But the most notable feature was the dress’s hemline—or, rather, the lack of one. After endless debates among focus groups and survey responses, GSUSA gave up trying to settle on the appropriate length. The dress was sold unhemmed, with a hang-tag reading: “The Official GS Uniform with the Unofficial Hemline.” If girls wanted mini-skirted uniforms, Headquarters seemed to say, let parents deal with the matter. Many Senior Girl Scouts were accustomed to sewing their own clothes and turned the new dress into a short tunic to be worn over the new pants. Just how many ditched the pants once out their front door is unknown.
And to really be mod, GSUSA created a line of hippy, crunchy-granola inspired casual pieces at the same time. Can’t you just imagine Marcia Brady or Laurie Partridge in these funky frocks?
Nope, me either. And if you look closely at the 1973 image showing the new uniforms, that spiffy green cape is marked “SALE,” although it doesn’t come through well in the picture. Guess these duds were a dud.
The other age levels received new uniforms in 1973. Instead of a single dress, Brownies, Juniors, and Cadettes each had their choice of five or six mix-and-match pieces, that included jumpers, pants, shorts, cotton blouses, and hideous polyester double-knit turtleneck bodysuits that were hot, itchy, had a stiff plastic zipper that grabbed your hair, and featured a snap crotch that perpetually pinched your privates.
Catalog descriptions of the new clothing reflected the lingo of the time, emphasizing choice, individuality, and liberation:
New space-age materials meant less wrinkling and less ironing.
The new styles included several pieces for each age level, creating another point of consistency.
Each level had a tie that snapped together. No more arguments about how to tie a neckerchief or which way the ends should point. The polyester, turtleneck bodysuit was high fashion at the time, not to mention indestructible and UNCOMFORTABLE. Can clothing cause PTSD? Because if so, these bodysuits would have.
The new Cadette uniform included the very first vest, instead of a badge sash. They were made from dark green felt, and some people mistakenly think they were homemade.
This week a new collection of uniform pieces debuted. So far, they are targeted toward the older age levels.
Hopefully GSUSA will never repeat the snap-zip-bodysuit debacle of the 1970s.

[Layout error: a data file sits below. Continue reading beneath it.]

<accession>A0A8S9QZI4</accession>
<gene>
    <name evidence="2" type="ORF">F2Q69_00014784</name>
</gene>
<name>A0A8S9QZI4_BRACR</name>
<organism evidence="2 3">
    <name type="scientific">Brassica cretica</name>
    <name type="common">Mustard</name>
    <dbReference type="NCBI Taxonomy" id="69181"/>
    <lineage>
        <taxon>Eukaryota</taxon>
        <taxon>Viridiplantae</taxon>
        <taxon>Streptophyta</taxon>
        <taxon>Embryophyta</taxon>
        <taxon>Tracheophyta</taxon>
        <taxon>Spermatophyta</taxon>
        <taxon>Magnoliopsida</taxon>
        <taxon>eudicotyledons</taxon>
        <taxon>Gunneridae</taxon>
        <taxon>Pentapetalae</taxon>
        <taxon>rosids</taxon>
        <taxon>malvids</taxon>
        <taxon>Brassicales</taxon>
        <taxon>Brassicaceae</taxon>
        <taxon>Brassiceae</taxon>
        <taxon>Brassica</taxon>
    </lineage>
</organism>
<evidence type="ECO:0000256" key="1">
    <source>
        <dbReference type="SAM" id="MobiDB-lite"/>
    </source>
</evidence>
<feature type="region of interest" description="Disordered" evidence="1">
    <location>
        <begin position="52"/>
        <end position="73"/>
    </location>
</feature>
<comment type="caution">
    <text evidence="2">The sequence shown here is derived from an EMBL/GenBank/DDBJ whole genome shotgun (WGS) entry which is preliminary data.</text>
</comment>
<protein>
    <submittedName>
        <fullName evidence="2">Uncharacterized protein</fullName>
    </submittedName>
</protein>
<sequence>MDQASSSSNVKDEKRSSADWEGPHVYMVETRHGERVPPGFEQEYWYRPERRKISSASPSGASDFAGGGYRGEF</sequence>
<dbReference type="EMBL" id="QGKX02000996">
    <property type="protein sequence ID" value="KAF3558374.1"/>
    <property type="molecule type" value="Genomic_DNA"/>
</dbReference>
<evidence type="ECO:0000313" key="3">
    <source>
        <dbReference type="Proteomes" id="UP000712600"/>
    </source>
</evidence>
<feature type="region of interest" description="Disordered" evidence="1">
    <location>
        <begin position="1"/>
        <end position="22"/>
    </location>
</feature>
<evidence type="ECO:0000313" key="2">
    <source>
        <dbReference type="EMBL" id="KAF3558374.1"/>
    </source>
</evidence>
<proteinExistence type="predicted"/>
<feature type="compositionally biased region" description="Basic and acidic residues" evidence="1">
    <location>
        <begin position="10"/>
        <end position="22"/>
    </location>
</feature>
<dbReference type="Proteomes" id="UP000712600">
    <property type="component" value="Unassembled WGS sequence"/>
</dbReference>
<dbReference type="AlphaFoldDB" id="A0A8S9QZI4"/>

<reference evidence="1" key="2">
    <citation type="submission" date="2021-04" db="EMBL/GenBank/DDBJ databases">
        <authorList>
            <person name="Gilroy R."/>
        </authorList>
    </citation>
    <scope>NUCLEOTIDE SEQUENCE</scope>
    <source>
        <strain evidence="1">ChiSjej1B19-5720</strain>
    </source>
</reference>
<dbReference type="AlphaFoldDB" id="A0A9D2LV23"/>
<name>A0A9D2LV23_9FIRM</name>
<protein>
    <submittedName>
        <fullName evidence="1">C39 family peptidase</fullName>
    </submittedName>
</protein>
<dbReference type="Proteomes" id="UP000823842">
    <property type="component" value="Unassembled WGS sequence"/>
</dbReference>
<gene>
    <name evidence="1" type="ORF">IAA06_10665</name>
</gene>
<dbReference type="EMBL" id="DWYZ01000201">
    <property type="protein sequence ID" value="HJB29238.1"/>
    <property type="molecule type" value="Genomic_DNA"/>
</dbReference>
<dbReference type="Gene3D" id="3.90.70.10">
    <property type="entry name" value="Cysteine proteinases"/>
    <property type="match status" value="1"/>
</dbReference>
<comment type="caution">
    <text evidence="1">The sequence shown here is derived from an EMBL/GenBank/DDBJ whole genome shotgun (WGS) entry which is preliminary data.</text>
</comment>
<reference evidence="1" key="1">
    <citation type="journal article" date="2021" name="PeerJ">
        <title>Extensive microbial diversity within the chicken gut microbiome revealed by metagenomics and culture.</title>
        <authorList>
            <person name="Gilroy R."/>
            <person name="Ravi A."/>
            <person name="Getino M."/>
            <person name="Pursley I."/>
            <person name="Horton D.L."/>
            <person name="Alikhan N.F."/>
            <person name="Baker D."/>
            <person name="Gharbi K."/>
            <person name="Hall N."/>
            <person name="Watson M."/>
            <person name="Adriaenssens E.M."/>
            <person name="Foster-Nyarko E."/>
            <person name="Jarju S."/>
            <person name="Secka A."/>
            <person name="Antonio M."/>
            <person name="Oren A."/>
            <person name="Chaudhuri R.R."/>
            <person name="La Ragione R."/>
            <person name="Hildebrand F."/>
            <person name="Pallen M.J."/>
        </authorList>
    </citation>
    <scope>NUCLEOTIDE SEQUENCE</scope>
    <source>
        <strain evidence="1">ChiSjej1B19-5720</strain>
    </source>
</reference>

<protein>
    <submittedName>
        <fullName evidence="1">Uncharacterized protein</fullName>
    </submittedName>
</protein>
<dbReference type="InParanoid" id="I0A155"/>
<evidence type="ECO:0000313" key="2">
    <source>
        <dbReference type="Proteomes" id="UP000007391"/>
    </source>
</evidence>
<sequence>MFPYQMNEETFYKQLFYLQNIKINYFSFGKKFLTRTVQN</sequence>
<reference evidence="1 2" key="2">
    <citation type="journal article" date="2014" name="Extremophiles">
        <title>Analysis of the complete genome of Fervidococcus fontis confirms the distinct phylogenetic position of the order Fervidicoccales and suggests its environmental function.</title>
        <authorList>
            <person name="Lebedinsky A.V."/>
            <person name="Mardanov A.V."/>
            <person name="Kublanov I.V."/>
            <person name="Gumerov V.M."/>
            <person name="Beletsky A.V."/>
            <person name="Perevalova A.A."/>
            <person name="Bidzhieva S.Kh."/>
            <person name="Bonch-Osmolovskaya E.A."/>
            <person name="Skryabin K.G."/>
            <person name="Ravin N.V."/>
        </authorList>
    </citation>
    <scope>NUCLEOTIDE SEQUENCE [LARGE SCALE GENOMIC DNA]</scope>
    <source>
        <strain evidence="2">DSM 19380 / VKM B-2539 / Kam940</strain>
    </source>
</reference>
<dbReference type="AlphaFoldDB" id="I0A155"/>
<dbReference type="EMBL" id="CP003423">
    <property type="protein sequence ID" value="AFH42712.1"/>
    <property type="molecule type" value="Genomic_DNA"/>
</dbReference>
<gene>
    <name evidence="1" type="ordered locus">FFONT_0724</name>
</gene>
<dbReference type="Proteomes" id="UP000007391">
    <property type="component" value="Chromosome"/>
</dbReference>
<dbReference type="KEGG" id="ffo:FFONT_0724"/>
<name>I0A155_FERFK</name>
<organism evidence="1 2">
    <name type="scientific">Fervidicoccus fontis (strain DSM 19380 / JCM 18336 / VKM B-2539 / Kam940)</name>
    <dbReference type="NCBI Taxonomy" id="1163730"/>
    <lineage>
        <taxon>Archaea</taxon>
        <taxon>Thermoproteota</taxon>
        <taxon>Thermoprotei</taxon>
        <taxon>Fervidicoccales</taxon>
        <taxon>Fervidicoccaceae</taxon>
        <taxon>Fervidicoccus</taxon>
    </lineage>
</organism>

With the re-launch of Girl Scout Mariner and Trailblazer troops planned for 2020, it is a good time to revisit the original programs.
Senior Girl Scouts did not have their own proficiency badges until Interest Projects were introduced in 1980.
Instead, Senior troops concentrated on specific topics, with a particular emphasis on practical training for service roles. Girls earned small service bar pins, with the color indicating the focus.
Let’s Focus on This
Starting in 1955, troops and patrols could choose from five concentrations: Trailblazer, Mountaineer, Explorer, Wing, and Mounted. A “General Interest” path was added in 1958. Seniors wore a 3″ green bordered patch to indicate their focus.
The Mariner program, which launched in 1934, remained separate. The Wing program, dating to 1942, was not as popular as the Mariners and flew into the new framework as one of the five.
Personally, I think if the Wing groups had distinct, spiffy uniforms like the Mariners, they would have been more visible and likely more popular.
Based on girl feedback, the Senior program was tweaked in 1960. New interests were added, unpopular ones dropped, and patches slimmed down to 2.25″. Now Mariners were grouped with everyone else although their patch remained blue.
More Paths to Pursue
The biggest change came in 1963, when more paths were introduced, such as Community Action, Homemaker, and Arts.
Each focus now had a specific color that was used on the border of the emblem, but also on the tie and hat cord of the uniform.
But unlike the badges earned at younger levels, there was no earned insignia specific to this program. Instead, the large patches were simply an oversized troop crest.
A new set of four interest patches was introduced in 1974 along with a new Senior Handbook, Options.
The book marked the peak of Girl Scout efforts to be mod, hip, and crunchy granola. It practically came with a choker made of love beads and puka shells. Girls regarded the suggested activities, such as “Mysterious Musical Mood” and “Reading for Pleasure and Profit” as childish and condescending.
Many troops simply kept using their trusty 1963 handbook and related interest patches.
In 1980, Options was officially declared dead. Few noticed.
An entirely new set of earned recognitions for Cadettes and Seniors (Ambassadors date only to 2008) came with the Worlds to Explore program. The program retained the “interest project” name, although the name changed several times: Interest Project Award, Interest Project Patch, and Interest Project.
The new program also launched a new highest award for Girl Scouts, the Gold Award.